Standard House Wiring Voltage

Electricity is integral to the effective running of the modern American home. It powers lights, heating and cooling systems, kitchen appliances and a multitude of entertainment gadgets. Key to the continued functioning of such appliances is the safe and consistent delivery of electricity into homes. Standardization of voltage is one way that this is maintained.


Voltage refers to the energy needed to move an electric charge between two points.

The standard voltage for electrical wiring systems in U.S. buildings is 240 volts. However, it is not simply a single wire feeding all that voltage in a single stream at 240 volts. Wiring systems are split so that there are two wires, each delivering 120 volts. These are used in a cyclic variation, giving what is known as an alternating current, or in tandem, to supply 240 volts to high-energy appliances such as tumble dryers.

Alternating Current

U.S. wiring systems are comprised of three wires coming into the home, two "hot" wires and a neutral ground wire. The electrical current alternates between the hot wires, one being positive for electric flow while the other is negative, supplying most appliances with the 120 volts they need to function. When demand is higher, from appliances such as washing machines, both hot wires come into play and provide 2140 volts of power. The term alternating current also refers to how the electric charge flows in the wire. Sixty times a second it changes from zero to 120 volts, back to zero and to minus 120 volts.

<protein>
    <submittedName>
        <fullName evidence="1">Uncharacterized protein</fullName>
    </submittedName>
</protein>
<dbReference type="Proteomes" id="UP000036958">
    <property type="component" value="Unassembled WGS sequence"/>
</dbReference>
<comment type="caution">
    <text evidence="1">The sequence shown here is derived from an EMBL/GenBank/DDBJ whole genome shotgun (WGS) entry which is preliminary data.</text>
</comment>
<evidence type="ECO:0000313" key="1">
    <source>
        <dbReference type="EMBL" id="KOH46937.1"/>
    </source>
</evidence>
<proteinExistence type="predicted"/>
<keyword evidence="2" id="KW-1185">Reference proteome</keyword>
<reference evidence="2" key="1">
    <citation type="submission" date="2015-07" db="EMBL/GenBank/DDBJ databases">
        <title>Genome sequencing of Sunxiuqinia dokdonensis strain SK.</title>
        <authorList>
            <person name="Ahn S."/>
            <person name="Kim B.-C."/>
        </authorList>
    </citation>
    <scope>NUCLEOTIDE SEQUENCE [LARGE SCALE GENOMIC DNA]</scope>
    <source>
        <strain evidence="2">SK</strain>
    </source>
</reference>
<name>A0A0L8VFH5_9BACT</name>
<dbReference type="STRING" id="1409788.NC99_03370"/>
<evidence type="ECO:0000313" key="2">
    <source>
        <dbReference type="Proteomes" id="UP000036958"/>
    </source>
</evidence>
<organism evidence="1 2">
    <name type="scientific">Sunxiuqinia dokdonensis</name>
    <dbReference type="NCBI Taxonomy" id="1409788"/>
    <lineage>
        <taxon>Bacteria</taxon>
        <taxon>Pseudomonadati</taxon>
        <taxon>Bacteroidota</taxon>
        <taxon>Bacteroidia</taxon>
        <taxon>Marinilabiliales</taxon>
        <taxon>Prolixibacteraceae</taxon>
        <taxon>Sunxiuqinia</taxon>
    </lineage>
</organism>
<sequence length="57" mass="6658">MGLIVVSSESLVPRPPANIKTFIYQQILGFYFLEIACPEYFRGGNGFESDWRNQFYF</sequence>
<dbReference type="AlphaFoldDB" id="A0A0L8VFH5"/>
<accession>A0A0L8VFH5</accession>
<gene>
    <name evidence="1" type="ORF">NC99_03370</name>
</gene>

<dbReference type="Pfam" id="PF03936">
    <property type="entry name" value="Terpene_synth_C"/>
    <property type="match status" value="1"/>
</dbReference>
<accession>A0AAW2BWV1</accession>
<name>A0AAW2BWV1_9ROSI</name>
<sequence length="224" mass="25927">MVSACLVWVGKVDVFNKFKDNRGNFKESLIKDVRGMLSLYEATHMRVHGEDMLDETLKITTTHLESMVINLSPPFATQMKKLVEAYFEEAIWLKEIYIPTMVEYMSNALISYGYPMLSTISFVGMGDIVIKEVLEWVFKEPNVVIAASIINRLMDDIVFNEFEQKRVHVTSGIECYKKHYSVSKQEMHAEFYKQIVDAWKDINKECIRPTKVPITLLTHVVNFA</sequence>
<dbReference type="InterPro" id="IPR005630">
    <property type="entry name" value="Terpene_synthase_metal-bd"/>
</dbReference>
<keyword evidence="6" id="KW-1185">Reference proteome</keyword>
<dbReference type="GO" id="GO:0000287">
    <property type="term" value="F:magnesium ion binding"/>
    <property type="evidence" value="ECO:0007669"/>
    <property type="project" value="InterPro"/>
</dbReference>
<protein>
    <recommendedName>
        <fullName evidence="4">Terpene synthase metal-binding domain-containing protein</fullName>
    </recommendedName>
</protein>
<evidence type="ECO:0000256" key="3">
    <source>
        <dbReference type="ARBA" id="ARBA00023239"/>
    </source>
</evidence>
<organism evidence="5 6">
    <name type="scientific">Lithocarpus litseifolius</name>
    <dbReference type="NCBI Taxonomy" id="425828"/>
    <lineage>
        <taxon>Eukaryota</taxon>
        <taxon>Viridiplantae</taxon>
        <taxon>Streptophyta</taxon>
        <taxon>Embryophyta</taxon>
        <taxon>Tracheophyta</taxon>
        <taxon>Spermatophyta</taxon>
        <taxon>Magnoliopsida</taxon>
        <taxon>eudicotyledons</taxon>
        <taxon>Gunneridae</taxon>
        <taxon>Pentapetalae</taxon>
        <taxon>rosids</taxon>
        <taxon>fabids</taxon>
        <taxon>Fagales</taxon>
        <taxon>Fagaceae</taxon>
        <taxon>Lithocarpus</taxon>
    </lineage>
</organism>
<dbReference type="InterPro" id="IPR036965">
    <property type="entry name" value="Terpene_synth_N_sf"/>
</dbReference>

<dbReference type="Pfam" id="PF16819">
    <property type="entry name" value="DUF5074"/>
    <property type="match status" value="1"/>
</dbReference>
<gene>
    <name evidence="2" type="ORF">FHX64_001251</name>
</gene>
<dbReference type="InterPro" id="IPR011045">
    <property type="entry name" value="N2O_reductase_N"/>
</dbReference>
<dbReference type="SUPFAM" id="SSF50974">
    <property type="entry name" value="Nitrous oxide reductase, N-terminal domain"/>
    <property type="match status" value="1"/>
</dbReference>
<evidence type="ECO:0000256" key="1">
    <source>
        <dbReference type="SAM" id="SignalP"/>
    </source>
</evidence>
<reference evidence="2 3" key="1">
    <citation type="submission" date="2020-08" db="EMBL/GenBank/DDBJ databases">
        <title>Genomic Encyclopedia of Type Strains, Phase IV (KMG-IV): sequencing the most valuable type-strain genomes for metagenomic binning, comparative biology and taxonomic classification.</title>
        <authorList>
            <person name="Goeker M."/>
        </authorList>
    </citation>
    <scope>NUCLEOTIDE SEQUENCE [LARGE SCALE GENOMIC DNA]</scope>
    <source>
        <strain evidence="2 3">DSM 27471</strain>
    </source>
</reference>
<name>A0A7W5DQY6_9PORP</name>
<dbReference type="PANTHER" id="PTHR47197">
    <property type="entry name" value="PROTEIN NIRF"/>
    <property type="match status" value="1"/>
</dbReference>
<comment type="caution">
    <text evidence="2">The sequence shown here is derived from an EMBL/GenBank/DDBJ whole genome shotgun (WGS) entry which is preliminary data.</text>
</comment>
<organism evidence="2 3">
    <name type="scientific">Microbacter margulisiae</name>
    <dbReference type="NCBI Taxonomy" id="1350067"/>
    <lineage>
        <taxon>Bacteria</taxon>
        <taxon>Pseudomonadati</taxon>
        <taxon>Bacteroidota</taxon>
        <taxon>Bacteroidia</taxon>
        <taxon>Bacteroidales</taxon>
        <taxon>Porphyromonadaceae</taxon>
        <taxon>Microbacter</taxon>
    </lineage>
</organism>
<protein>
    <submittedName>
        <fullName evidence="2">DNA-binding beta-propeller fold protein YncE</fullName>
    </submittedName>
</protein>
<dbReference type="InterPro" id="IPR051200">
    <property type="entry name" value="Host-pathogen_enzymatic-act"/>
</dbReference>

To The Home

Electricity is generated by huge turbines in power stations. These turbines are fueled by fossil fuels such as coal and gas, nuclear energy or greener energies such as hydro or wind power. The resultant electricity has a very high voltage that enables it to be distributed over a network of power lines. Before the electricity is distributed into homes, it passes through a neighborhood sub station, where the voltage is lowered to the required 240 volts.


Electricity is a dangerous substance and The Consumer Product Safety Commission estimates that around 50 people are killed annually from accidental electrocutions involving wiring in the home. As such, home wiring systems have fuses or circuit breakers as a safety feature. Typically, a house will have a primary circuit breaker at the point where it receives electricity from the distribution network, which will trigger and stop the flow if the voltage is too high. Fuses perform the same function for different parts of the wiring system in the home and in appliance plugs.

Continue Reading